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Lincoln and Medicine

Glenna R. Schroeder-Lein

Publication Year: 2012

The life of America’s sixteenth president has continued to fascinate the public since his tragic death. Now, Glenna R. Schroeder-Lein unveils an engaging volume on the medical history of the Lincoln family. Lincoln and Medicine, the first work on the subject in nearly eighty years, investigates the most enduring controversies about Lincoln’s mental health, physical history, and assassination; the conditions that afflicted his wife and children, both before and after his death; and Lincoln’s relationship with the medical field during the Civil War, both as commander-in-chief and on a personal level.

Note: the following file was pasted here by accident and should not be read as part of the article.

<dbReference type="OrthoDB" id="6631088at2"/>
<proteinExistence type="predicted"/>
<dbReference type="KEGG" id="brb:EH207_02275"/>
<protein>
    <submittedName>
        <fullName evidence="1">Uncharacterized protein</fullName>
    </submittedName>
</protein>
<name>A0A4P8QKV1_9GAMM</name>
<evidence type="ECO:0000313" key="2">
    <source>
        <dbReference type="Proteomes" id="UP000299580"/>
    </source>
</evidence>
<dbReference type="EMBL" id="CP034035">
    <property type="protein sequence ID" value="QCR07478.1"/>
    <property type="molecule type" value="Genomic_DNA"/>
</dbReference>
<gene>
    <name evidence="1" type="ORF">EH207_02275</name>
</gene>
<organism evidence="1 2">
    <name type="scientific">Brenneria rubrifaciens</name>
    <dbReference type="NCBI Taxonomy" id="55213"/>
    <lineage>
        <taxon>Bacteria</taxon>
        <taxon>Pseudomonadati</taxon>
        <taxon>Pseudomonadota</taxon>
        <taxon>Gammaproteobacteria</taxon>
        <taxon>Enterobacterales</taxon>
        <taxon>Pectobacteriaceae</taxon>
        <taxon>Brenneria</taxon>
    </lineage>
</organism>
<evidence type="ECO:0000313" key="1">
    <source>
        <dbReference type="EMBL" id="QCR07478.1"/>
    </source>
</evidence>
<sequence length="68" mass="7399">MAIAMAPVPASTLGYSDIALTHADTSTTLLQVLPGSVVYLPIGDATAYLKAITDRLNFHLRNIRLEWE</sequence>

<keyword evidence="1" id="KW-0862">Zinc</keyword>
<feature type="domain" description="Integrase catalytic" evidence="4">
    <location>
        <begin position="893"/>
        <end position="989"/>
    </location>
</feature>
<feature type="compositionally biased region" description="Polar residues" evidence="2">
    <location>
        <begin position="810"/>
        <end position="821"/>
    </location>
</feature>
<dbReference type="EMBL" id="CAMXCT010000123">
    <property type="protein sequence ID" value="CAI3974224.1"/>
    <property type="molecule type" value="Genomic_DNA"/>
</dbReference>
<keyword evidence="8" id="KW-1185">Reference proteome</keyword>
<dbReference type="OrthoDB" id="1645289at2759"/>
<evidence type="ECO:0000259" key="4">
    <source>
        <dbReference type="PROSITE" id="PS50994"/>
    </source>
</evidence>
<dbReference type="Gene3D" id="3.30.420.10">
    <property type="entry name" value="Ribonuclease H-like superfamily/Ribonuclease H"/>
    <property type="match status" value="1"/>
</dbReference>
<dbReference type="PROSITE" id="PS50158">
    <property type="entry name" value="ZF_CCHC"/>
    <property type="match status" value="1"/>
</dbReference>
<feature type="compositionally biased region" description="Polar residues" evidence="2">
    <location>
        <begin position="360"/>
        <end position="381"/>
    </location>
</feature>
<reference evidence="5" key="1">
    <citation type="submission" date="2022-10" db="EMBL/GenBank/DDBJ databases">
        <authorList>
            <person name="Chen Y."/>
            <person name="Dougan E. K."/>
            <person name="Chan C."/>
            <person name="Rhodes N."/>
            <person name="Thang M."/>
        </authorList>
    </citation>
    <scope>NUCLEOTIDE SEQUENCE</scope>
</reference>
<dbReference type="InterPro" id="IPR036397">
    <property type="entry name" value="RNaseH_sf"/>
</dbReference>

Since his assassination in 1865, Lincoln has been diagnosed with no less than seventeen conditions by doctors, historians, and researchers, including congestive heart failure, epilepsy, Marfan syndrome, and mercury poisoning. Schroeder-Lein offers objective scrutiny of the numerous speculations and medical mysteries that continue to be associated with the president’s physical and mental health, from the recent interest in testing Lincoln’s DNA and theories that he was homosexual, to analysis of the deep depressions, accidents, and illnesses that plagued his early years. Set within the broader context of the prevailing medical knowledge and remedies of the era, Lincoln and Medicine takes into account new perspectives on the medical history of Abraham Lincoln and his family, offering an absorbing and informative view into a much-mythologized, yet underinvestigated, dimension of one of the nation’s most famous leaders.